This is a collection of stories and observations beginning with our first time exposing Tsuki to sheep. Keep in mind as you read that my comments should not be taken as the way things are nor as the way they should be It is merely my perspective as novice. They are not particularly exciting stories. Instead they are descriptions of how things can go for someone new to sheep who is training a dog new to sheep. That is my purpose, to offer the perspective of a novice. While I'm lacking in pearls of wisdom, I offer plenty of sympathetic winces, and some hurrahs. I also have a great collection of herding links that will put you on the right track for learning about the different styles of herding, how to find trainers and competitions and more.
So you think you want to try herding? It is normal for people to have to drive an hour or two for herding lessons. If you don't have access to stock (usually sheep, sometimes ducks or geese) it will be slow going. Can you imagine trying to teach your dog to "heel" without you present? Well that's what it is like to try training your dog to herd without stock to herd. There are a few things you can do without stock but not much. You want your dog to instantly respond to a "stop" or "down". You want your dog to come immediately when you call. While you CAN teach your dog to move to its left or right on your command MOST instructors will not be using that. Movement is generally given relative to the stock. There are four primary moves - around the stock clockwise, around the stock counterclockwise, straight into the stock and get back - that last is usually as a result of a mistake on the part of you or your dog. I have tried to teach one dog directions without the stock. The dog does go in the direction indicated BUT the dog ignored the stock while doing so. Not a good scenario for successful herding. I think that viewing An Introduction To All Breed Herding (video) is a useful way to orient yourself on what you can expect in herding, and some of the basics of what you would be looking for. It may explain a little better by showing WHY you really need the presence of stock to train your dog for herding.
When I first started herding I found a couple of books and videos were very helpful in getting me better acquainted with our goals, and how stock move. All the trainers I herd with recommend Holland's Herding Dogs, Progressive Training. I did find the book clear and descriptive. It is hard to put motion into writing, but this author does a pretty good job. The other book frequently recommended is Farmer's Dog. In dog training I have a strong preference for video. Lynn Leach produced An Introduction to All Breed Herding. The followup video All Breed Herding - The Next Steps is really most useful once you have started herding. Before that I think you can't really get the full feel for what is being explained.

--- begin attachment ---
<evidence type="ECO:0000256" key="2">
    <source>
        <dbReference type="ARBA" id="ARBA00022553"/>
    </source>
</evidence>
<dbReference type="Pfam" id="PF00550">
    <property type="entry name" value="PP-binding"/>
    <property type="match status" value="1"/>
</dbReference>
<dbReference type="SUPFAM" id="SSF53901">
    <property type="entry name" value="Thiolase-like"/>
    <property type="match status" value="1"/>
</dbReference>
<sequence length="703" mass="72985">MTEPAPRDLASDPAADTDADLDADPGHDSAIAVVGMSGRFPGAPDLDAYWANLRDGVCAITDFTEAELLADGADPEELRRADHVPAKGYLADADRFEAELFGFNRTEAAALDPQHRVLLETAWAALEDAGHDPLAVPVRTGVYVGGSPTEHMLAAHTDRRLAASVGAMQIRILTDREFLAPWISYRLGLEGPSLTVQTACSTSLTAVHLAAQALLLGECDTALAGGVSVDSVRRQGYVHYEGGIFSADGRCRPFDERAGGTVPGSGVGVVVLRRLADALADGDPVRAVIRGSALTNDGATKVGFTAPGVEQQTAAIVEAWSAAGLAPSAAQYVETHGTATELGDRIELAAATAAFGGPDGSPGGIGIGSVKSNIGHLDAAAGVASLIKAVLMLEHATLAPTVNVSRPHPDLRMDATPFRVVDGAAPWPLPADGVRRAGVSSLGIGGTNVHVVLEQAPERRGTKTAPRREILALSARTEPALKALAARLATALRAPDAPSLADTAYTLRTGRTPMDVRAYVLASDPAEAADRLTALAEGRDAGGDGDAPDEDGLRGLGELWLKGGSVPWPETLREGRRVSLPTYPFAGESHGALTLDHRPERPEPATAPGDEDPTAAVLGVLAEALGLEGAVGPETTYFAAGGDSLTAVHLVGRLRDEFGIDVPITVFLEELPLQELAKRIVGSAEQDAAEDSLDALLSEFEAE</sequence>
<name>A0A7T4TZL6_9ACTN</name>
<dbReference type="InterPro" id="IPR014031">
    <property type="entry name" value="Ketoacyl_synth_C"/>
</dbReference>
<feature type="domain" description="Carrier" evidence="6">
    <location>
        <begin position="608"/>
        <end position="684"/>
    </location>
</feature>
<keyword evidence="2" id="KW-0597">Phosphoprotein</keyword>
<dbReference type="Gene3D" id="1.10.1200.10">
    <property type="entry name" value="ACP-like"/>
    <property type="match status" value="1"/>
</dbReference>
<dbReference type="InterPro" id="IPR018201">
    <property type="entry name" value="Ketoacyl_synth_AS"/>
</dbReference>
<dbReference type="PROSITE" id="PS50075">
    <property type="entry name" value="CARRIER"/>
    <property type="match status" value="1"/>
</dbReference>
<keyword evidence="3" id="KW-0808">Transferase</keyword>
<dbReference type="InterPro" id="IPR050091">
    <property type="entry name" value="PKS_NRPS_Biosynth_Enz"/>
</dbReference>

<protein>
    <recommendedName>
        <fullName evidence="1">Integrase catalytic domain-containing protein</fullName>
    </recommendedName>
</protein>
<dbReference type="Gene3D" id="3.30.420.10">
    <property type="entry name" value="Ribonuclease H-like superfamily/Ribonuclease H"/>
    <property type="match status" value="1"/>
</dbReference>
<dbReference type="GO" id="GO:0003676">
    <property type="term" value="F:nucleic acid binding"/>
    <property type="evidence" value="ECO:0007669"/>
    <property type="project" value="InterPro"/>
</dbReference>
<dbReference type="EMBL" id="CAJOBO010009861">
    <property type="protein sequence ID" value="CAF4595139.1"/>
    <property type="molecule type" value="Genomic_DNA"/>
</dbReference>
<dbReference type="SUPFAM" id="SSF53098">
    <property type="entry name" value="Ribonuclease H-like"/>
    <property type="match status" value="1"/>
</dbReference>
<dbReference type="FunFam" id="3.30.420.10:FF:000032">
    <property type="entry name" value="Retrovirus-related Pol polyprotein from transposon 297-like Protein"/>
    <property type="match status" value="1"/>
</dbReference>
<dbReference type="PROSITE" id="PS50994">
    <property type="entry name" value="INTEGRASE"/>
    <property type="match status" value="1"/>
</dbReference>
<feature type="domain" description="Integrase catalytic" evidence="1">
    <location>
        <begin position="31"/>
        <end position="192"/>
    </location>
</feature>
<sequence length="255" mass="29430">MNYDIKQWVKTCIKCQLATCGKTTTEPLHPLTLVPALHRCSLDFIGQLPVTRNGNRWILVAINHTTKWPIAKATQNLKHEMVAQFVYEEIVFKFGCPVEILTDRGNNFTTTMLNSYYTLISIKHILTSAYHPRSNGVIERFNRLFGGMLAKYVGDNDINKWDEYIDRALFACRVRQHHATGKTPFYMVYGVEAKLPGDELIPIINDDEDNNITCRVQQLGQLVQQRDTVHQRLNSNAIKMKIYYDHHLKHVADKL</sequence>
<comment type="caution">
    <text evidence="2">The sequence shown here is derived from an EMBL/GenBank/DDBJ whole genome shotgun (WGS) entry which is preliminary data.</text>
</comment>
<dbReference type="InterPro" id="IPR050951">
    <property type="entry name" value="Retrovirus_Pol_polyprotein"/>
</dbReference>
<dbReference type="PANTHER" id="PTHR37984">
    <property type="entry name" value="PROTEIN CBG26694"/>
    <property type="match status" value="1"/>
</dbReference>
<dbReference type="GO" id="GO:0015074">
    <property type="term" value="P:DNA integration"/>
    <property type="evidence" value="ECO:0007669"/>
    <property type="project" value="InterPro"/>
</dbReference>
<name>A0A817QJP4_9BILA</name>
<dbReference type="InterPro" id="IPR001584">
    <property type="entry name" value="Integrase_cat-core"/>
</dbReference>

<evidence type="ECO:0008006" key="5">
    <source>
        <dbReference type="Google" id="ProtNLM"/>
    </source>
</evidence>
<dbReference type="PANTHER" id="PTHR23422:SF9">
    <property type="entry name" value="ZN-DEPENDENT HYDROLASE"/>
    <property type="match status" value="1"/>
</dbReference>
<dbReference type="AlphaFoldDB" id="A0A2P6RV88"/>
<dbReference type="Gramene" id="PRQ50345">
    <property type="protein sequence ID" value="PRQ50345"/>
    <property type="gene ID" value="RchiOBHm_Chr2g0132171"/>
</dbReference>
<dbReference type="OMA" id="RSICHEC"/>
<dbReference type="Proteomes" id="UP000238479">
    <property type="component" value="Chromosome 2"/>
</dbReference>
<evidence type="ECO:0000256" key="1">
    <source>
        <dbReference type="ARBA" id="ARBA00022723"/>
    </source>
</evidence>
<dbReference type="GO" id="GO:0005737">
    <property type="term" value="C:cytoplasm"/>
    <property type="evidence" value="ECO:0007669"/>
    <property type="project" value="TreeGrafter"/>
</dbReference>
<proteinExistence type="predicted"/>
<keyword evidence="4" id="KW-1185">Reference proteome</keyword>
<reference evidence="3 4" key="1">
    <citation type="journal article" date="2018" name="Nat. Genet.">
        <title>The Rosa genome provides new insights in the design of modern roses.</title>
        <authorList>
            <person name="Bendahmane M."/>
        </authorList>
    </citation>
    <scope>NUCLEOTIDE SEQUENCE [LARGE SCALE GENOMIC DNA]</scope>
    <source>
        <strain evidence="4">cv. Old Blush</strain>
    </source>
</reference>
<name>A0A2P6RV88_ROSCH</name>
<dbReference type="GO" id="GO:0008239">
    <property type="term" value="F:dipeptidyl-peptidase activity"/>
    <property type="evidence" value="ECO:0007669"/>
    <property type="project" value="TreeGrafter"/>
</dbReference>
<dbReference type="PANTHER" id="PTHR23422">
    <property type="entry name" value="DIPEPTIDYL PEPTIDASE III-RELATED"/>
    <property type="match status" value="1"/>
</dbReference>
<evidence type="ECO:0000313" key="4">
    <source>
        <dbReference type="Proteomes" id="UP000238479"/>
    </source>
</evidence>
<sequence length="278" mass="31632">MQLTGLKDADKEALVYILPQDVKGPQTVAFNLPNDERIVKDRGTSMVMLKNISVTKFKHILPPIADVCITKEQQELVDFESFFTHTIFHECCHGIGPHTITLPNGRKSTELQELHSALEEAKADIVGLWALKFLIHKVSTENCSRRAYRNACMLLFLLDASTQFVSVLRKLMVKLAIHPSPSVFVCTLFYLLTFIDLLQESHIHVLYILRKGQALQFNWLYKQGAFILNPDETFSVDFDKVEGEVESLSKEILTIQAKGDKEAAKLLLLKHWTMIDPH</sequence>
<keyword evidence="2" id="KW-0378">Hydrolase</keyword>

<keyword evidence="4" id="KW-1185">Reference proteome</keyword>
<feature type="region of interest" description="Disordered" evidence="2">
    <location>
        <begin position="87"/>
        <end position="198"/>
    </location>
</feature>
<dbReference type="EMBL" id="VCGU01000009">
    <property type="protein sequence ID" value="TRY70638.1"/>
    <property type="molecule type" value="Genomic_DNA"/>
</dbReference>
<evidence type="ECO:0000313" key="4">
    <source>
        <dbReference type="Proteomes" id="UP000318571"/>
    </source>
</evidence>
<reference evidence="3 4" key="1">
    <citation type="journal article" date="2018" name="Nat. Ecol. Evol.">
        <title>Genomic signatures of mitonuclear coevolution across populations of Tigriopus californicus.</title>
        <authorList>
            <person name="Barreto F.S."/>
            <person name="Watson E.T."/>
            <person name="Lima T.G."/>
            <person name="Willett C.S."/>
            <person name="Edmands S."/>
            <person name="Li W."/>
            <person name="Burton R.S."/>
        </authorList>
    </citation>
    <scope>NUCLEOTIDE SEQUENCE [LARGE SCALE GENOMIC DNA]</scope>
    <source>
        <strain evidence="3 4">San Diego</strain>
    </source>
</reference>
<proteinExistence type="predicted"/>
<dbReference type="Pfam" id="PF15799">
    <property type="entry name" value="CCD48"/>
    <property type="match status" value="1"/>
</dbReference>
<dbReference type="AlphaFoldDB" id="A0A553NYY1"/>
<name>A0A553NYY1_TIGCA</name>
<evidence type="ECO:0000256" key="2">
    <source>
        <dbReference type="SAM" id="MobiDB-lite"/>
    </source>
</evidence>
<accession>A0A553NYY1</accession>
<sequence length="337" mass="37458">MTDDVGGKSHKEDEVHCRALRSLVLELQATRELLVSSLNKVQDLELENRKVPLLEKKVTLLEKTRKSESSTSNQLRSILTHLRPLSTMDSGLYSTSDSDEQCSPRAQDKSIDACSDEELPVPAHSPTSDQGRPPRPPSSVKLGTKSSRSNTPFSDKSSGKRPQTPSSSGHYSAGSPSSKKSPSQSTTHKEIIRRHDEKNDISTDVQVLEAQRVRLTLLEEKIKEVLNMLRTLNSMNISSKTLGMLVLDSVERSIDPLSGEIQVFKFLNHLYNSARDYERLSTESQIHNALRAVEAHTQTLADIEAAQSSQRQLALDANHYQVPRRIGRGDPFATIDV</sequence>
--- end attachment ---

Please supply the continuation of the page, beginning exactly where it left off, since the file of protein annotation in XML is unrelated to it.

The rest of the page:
Why do I herd? The biggest reason I herd is for the big grin on my dogs' faces. I really didn't expect Freeway to turn into a herding dog, but he just seems to really enjoy himself. And Tsuki - well he's a sheep dog. It is obvious that herding is in his blood. He is never too hot or too tired or too sore to herd one more time. But there is more to it. It is a free flowing activity. There are some organizations that have fairly rigid courses, but the addition of stock adds a huge variable to even the most specific of courses. And most of the herding I do has no well defined course. The course designed for one trial will differ from the course designed for the next. And there is practical work to do as well. Go out to the back field, pick up 50 sheep bring them down through one gate, then through another, split off ten sheep for the upper pen, take the remainder down below, leave 10 behind, put 15 in the round pen and 15 in the front pasture. Watching the different behaviors you get when you change the composition of a flock is interesting, as it seeing how differently the sheep react to different dogs. When I've finished a couple hours of herding my entire being feels refreshed.
10 February 2012: Wait a minute - why are there no more stories? Well ... herding is fun but things change over time. First, I don't "need" to herd because I don't own any livestock. I'm fascinated by herding, and I learned a heck of a lot. However, the places I used to go became unavailable so continuing to practice was an increasing challenge. Tsuki was my compelling reason for herding but age has caught up with him. Gradually I've just let it go. I really miss it, but it will take a different dog or two before it is worth while restoring to my regular bundle of activities.
Tsuki Herding - with cat hazard - video
Tsuki and Chance Bringing in the Sheep - video
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Copyright © 2004, Diane Blackman
Updated: December 30, 2011